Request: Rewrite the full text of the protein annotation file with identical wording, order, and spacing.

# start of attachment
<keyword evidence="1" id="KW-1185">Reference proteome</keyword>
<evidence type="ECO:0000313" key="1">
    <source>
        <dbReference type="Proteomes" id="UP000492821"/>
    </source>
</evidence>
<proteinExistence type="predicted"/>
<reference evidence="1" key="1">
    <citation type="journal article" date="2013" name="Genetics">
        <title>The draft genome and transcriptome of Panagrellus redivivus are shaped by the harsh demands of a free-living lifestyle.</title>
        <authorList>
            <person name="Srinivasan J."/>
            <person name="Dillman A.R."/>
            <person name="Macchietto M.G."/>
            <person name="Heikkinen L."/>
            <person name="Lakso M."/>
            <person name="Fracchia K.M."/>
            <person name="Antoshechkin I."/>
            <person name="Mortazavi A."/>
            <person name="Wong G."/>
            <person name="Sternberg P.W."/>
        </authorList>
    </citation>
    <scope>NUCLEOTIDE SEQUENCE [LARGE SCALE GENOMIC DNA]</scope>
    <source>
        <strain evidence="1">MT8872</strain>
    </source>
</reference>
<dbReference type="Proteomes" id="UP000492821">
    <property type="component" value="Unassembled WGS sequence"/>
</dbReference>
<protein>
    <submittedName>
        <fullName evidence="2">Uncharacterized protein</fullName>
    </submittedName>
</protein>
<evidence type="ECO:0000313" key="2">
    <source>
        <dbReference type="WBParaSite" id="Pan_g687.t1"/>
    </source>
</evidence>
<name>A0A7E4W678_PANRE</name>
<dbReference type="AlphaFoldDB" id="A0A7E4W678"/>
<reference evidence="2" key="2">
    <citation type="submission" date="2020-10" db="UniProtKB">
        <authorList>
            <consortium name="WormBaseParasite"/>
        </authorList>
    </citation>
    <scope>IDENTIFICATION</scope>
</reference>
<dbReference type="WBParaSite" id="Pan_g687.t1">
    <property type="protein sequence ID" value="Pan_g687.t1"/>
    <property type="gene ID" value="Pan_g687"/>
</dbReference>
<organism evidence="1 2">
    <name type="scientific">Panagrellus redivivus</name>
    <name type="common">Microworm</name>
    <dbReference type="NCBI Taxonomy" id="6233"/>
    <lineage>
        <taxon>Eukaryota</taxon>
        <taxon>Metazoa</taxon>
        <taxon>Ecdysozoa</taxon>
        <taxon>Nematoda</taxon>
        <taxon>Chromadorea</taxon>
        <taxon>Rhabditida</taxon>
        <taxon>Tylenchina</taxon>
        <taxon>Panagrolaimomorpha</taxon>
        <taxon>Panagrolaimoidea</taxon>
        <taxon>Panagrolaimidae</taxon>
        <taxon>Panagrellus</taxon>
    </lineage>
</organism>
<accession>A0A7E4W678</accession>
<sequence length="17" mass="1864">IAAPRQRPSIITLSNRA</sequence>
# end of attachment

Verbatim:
<keyword evidence="1" id="KW-1185">Reference proteome</keyword>
<evidence type="ECO:0000313" key="1">
    <source>
        <dbReference type="Proteomes" id="UP000492821"/>
    </source>
</evidence>
<proteinExistence type="predicted"/>
<reference evidence="1" key="1">
    <citation type="journal article" date="2013" name="Genetics">
        <title>The draft genome and transcriptome of Panagrellus redivivus are shaped by the harsh demands of a free-living lifestyle.</title>
        <authorList>
            <person name="Srinivasan J."/>
            <person name="Dillman A.R."/>
            <person name="Macchietto M.G."/>
            <person name="Heikkinen L."/>
            <person name="Lakso M."/>
            <person name="Fracchia K.M."/>
            <person name="Antoshechkin I."/>
            <person name="Mortazavi A."/>
            <person name="Wong G."/>
            <person name="Sternberg P.W."/>
        </authorList>
    </citation>
    <scope>NUCLEOTIDE SEQUENCE [LARGE SCALE GENOMIC DNA]</scope>
    <source>
        <strain evidence="1">MT8872</strain>
    </source>
</reference>
<dbReference type="Proteomes" id="UP000492821">
    <property type="component" value="Unassembled WGS sequence"/>
</dbReference>
<protein>
    <submittedName>
        <fullName evidence="2">Uncharacterized protein</fullName>
    </submittedName>
</protein>
<evidence type="ECO:0000313" key="2">
    <source>
        <dbReference type="WBParaSite" id="Pan_g687.t1"/>
    </source>
</evidence>
<name>A0A7E4W678_PANRE</name>
<dbReference type="AlphaFoldDB" id="A0A7E4W678"/>
<reference evidence="2" key="2">
    <citation type="submission" date="2020-10" db="UniProtKB">
        <authorList>
            <consortium name="WormBaseParasite"/>
        </authorList>
    </citation>
    <scope>IDENTIFICATION</scope>
</reference>
<dbReference type="WBParaSite" id="Pan_g687.t1">
    <property type="protein sequence ID" value="Pan_g687.t1"/>
    <property type="gene ID" value="Pan_g687"/>
</dbReference>
<organism evidence="1 2">
    <name type="scientific">Panagrellus redivivus</name>
    <name type="common">Microworm</name>
    <dbReference type="NCBI Taxonomy" id="6233"/>
    <lineage>
        <taxon>Eukaryota</taxon>
        <taxon>Metazoa</taxon>
        <taxon>Ecdysozoa</taxon>
        <taxon>Nematoda</taxon>
        <taxon>Chromadorea</taxon>
        <taxon>Rhabditida</taxon>
        <taxon>Tylenchina</taxon>
        <taxon>Panagrolaimomorpha</taxon>
        <taxon>Panagrolaimoidea</taxon>
        <taxon>Panagrolaimidae</taxon>
        <taxon>Panagrellus</taxon>
    </lineage>
</organism>
<accession>A0A7E4W678</accession>
<sequence length="17" mass="1864">IAAPRQRPSIITLSNRA</sequence>